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Greenfield? Where or what is that? I would be so grateful if they opened a base in Greenfied, CA or something more North, lol.

I don't recognize acronym ISR. I assume it means In Service Rate.
Yeah, ISR are In Service Rates.

The greenfield term is something the company started using a couple of years ago. A greenfield base is a new base of operations. We have a dedicated greenfield team where they will go out, open up the base, start operations, and start building contacts all while the staff members who are assigned/hired for that base are trained up. Then the greenfield team leaves that base and move on to the next base to be opened.
 

FiremanMike

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There is a glut of HEMS operators in many markets to the point where I've heard providers complain about subpar hires and skill dilution.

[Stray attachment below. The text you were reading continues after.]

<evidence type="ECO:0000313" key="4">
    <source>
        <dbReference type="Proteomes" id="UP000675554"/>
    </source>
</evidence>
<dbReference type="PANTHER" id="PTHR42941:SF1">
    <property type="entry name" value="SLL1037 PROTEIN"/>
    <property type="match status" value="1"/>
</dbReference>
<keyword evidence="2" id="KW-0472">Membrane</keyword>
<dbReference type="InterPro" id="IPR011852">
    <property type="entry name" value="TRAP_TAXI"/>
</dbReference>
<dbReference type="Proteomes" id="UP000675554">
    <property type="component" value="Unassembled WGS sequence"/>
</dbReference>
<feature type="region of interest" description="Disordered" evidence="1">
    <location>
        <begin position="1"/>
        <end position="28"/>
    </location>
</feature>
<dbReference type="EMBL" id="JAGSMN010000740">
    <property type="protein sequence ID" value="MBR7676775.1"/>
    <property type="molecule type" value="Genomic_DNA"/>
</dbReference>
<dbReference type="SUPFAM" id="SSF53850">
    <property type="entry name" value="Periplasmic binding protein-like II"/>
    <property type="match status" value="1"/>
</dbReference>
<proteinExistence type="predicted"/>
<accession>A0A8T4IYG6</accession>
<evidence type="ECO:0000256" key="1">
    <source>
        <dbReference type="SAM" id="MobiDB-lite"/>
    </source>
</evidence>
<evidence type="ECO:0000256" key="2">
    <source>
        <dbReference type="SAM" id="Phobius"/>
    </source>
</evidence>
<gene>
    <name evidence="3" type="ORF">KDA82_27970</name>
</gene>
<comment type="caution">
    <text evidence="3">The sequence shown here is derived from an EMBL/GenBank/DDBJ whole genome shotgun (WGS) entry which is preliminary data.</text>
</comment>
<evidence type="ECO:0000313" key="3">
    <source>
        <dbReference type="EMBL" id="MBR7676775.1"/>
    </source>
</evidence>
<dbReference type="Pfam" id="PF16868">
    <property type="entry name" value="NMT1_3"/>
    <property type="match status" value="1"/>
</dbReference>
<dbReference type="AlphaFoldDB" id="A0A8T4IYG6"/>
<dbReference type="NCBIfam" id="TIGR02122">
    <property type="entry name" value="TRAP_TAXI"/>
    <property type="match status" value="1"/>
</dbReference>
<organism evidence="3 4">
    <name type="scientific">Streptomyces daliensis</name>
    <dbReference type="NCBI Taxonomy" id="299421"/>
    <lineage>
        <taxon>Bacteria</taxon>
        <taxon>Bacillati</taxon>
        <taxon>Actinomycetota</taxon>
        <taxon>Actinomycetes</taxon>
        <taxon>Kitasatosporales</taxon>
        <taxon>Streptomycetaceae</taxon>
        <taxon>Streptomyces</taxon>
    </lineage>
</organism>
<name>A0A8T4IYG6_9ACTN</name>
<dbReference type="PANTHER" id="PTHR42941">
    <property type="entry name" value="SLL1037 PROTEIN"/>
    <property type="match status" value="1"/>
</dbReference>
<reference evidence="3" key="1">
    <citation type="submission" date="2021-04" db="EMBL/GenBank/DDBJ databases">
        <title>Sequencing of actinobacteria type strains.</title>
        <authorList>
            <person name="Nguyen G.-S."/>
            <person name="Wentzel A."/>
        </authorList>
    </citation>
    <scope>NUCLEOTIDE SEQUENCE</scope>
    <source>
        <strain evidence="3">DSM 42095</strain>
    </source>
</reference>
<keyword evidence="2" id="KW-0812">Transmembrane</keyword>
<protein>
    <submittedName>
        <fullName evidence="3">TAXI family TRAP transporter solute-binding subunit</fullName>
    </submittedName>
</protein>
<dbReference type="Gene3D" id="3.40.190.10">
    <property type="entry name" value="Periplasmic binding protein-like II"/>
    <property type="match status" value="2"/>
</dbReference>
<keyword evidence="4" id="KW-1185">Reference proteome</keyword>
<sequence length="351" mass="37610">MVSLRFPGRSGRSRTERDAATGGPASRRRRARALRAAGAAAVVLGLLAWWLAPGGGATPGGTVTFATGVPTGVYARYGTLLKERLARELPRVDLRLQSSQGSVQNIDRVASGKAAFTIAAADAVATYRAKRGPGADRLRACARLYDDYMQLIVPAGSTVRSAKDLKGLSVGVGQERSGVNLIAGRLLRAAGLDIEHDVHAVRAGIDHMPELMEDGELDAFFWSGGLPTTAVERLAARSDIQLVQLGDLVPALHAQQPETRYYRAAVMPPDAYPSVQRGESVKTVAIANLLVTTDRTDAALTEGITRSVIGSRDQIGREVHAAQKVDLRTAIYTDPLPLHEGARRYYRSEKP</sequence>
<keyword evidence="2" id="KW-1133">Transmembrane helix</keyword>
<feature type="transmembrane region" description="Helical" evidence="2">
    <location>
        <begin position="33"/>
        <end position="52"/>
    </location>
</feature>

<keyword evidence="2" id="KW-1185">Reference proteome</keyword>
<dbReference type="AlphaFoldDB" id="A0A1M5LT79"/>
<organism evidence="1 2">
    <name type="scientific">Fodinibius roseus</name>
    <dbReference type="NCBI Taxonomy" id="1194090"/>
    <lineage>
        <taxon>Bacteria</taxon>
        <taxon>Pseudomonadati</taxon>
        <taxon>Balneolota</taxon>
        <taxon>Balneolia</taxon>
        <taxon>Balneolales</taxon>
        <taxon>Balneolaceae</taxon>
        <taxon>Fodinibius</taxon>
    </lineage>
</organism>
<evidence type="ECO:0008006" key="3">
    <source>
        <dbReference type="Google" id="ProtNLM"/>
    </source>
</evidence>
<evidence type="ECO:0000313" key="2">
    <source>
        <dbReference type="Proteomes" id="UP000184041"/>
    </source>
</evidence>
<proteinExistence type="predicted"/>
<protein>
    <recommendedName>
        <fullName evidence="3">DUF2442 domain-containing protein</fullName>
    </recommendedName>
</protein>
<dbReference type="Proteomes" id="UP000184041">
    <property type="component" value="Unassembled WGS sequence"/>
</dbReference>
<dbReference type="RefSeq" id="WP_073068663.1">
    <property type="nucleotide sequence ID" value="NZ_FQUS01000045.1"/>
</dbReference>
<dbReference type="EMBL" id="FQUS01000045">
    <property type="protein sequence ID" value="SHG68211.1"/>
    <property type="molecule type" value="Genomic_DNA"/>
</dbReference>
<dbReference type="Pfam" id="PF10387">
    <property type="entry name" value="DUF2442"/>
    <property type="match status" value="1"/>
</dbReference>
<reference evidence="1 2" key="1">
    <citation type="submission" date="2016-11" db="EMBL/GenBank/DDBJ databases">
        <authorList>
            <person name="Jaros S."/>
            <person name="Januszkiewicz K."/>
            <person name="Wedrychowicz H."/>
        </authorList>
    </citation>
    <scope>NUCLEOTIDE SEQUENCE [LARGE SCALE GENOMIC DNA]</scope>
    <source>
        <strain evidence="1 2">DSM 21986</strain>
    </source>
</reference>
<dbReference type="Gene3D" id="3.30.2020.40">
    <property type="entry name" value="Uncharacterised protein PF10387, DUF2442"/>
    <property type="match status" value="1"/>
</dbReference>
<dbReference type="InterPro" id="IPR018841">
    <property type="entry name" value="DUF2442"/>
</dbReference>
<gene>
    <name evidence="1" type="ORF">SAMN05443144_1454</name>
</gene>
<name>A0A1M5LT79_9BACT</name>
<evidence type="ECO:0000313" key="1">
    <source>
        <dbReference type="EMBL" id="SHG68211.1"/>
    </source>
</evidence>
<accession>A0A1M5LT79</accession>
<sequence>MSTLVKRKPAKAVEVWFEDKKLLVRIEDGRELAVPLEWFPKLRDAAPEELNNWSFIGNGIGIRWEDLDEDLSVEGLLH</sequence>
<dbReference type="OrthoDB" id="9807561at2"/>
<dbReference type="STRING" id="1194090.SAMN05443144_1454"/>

When I started as a baby emt back in 1998, there was 1 company that covered the central part of my state with 2 aircraft and they were a big effing deal. In order to even be able to apply, you had to have a well established reputation in the area of being good. Medics needed to come from high volume, high acuity 911 departments and nurses needed significant ER or ICU experience from level 1 hospitals. 3 year minimum experience?? Yeah right! After all that, for your app to be taken seriously, someone already working for that company needed to know and vouch for you.

Obviously this led to a clique, but the results were HEMS providers who were ****ing legendary, and everyone knew them by name. The helicopter would land and you knew everything was about to get better, and they were 1,000% bringing a higher level of care to your scene.

Now, there's something like 15 helicopters servicing the same area. 3 year minimum experience hires are the norm now, and hiring is significantly influenced on "oh you work at that department/hospital? We've been trying to get more flights over there, here's a flight suit". The pay has remained terrible, which used to work because the job was badass, but now it's usually silly "mechanism of injury" or barely qualifying interfacility flights to "specialty centers".